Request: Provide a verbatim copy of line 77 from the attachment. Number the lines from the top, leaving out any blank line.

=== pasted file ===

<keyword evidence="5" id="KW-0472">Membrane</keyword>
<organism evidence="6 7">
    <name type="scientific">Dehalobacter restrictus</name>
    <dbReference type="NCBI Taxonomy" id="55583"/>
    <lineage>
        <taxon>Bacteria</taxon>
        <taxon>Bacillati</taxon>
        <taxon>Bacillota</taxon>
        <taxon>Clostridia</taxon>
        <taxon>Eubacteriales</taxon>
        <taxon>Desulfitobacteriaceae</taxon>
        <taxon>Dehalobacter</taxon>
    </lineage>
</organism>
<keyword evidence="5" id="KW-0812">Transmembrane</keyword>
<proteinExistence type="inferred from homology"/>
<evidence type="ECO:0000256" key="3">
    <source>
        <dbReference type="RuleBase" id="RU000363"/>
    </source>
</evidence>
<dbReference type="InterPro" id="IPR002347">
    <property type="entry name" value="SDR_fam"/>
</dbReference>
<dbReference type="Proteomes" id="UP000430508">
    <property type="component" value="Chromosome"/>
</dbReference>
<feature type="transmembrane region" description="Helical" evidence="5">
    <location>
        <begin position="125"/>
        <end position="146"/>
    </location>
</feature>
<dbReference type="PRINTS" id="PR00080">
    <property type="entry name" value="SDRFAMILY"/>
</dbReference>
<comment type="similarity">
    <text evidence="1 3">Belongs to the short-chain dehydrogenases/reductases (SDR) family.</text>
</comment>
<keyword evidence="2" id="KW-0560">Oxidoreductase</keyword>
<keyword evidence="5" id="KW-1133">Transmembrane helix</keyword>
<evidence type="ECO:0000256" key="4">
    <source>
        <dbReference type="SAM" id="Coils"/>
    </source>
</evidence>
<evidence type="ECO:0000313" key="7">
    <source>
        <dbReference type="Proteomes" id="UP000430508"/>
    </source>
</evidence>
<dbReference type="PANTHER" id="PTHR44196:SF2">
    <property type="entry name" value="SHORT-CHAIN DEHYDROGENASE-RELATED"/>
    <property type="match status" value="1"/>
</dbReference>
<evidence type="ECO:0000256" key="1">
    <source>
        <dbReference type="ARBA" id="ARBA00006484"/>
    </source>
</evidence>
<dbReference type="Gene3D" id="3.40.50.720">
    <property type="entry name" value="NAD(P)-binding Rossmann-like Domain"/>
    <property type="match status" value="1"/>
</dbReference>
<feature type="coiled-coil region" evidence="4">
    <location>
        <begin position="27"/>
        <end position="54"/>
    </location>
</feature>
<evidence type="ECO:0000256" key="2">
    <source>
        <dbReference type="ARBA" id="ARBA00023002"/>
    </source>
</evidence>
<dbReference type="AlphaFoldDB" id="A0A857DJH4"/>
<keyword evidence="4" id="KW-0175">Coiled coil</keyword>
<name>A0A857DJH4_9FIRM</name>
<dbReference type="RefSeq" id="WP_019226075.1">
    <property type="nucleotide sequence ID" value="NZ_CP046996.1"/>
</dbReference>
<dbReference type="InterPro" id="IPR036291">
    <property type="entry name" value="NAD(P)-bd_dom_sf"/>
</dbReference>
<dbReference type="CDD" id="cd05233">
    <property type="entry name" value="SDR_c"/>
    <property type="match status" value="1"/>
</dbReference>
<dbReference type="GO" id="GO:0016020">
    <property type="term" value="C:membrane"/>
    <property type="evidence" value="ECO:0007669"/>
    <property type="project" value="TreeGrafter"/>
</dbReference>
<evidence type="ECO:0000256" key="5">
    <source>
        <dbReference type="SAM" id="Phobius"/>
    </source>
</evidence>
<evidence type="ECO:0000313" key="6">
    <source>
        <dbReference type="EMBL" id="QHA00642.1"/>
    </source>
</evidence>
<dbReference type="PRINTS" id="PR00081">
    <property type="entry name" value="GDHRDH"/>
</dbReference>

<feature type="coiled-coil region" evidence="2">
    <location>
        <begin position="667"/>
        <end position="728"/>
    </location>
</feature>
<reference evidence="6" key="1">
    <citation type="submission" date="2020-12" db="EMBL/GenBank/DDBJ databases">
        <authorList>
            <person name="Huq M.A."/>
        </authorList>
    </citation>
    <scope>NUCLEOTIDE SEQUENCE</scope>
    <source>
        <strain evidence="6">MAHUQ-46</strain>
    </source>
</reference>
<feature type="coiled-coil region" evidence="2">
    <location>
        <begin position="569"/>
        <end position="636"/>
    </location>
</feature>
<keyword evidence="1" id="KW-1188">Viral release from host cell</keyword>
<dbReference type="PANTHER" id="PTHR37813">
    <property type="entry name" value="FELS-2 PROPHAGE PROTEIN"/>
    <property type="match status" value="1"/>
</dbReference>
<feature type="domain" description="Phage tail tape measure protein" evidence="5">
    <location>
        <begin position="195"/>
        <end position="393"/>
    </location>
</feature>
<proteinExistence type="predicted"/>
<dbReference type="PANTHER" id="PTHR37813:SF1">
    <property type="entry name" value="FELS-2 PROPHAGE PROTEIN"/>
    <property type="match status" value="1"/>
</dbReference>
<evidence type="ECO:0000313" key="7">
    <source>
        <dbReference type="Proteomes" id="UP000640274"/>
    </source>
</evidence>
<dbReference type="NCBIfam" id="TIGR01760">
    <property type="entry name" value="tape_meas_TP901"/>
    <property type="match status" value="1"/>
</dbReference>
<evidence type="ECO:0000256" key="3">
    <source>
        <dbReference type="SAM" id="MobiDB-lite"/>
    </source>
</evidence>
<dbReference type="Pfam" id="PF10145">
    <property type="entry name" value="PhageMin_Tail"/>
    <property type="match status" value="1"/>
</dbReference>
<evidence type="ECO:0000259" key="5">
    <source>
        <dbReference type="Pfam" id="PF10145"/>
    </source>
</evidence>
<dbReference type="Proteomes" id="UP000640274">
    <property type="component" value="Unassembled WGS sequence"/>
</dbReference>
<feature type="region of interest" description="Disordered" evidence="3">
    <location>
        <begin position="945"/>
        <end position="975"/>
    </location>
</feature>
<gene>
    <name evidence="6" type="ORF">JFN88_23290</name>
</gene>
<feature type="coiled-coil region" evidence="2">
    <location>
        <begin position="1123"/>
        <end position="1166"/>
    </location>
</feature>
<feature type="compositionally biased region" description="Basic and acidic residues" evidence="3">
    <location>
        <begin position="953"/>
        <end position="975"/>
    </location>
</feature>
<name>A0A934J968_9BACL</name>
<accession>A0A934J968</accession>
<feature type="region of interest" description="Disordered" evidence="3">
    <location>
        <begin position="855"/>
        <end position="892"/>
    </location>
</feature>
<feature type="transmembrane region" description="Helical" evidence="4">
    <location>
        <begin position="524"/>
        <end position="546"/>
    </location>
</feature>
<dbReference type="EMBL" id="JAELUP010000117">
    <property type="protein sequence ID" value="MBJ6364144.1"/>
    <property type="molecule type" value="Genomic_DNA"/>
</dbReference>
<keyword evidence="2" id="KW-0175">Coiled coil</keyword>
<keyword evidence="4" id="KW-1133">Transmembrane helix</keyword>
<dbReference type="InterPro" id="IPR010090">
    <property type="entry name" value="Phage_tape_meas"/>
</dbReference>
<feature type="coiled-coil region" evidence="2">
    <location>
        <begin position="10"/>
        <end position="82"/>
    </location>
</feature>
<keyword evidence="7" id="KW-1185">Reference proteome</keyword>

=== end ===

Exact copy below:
<keyword evidence="4" id="KW-0175">Coiled coil</keyword>